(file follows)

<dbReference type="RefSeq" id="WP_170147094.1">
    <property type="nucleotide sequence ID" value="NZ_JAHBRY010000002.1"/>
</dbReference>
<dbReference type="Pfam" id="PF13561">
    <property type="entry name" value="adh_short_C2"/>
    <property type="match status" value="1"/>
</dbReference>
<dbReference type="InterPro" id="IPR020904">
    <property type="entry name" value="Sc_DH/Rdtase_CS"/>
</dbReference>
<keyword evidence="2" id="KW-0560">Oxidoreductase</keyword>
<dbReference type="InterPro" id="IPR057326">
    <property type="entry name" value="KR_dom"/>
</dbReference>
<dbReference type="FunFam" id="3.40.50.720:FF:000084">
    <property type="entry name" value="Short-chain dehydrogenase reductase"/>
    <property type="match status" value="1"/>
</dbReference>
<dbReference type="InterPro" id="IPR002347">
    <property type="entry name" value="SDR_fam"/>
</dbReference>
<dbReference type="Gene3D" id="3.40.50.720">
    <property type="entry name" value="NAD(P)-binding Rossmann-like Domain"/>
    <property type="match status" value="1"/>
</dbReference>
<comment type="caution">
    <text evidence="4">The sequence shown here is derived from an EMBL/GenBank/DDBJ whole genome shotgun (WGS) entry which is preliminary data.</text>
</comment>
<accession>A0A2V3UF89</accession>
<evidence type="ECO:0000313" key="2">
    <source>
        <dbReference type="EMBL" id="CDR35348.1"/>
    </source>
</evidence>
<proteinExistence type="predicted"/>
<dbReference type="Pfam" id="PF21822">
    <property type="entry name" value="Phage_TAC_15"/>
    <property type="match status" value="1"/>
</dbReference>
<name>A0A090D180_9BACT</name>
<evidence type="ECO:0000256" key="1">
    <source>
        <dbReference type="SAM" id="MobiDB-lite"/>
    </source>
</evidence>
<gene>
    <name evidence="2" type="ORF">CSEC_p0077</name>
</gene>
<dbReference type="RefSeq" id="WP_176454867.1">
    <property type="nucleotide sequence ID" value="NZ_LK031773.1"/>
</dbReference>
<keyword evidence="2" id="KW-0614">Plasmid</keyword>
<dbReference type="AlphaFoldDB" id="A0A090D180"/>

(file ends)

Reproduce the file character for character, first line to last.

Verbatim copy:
<dbReference type="RefSeq" id="WP_170147094.1">
    <property type="nucleotide sequence ID" value="NZ_JAHBRY010000002.1"/>
</dbReference>
<dbReference type="Pfam" id="PF13561">
    <property type="entry name" value="adh_short_C2"/>
    <property type="match status" value="1"/>
</dbReference>
<dbReference type="InterPro" id="IPR020904">
    <property type="entry name" value="Sc_DH/Rdtase_CS"/>
</dbReference>
<keyword evidence="2" id="KW-0560">Oxidoreductase</keyword>
<dbReference type="InterPro" id="IPR057326">
    <property type="entry name" value="KR_dom"/>
</dbReference>
<dbReference type="FunFam" id="3.40.50.720:FF:000084">
    <property type="entry name" value="Short-chain dehydrogenase reductase"/>
    <property type="match status" value="1"/>
</dbReference>
<dbReference type="InterPro" id="IPR002347">
    <property type="entry name" value="SDR_fam"/>
</dbReference>
<dbReference type="Gene3D" id="3.40.50.720">
    <property type="entry name" value="NAD(P)-binding Rossmann-like Domain"/>
    <property type="match status" value="1"/>
</dbReference>
<comment type="caution">
    <text evidence="4">The sequence shown here is derived from an EMBL/GenBank/DDBJ whole genome shotgun (WGS) entry which is preliminary data.</text>
</comment>
<accession>A0A2V3UF89</accession>
<evidence type="ECO:0000313" key="2">
    <source>
        <dbReference type="EMBL" id="CDR35348.1"/>
    </source>
</evidence>
<proteinExistence type="predicted"/>
<dbReference type="Pfam" id="PF21822">
    <property type="entry name" value="Phage_TAC_15"/>
    <property type="match status" value="1"/>
</dbReference>
<name>A0A090D180_9BACT</name>
<evidence type="ECO:0000256" key="1">
    <source>
        <dbReference type="SAM" id="MobiDB-lite"/>
    </source>
</evidence>
<gene>
    <name evidence="2" type="ORF">CSEC_p0077</name>
</gene>
<dbReference type="RefSeq" id="WP_176454867.1">
    <property type="nucleotide sequence ID" value="NZ_LK031773.1"/>
</dbReference>
<keyword evidence="2" id="KW-0614">Plasmid</keyword>
<dbReference type="AlphaFoldDB" id="A0A090D180"/>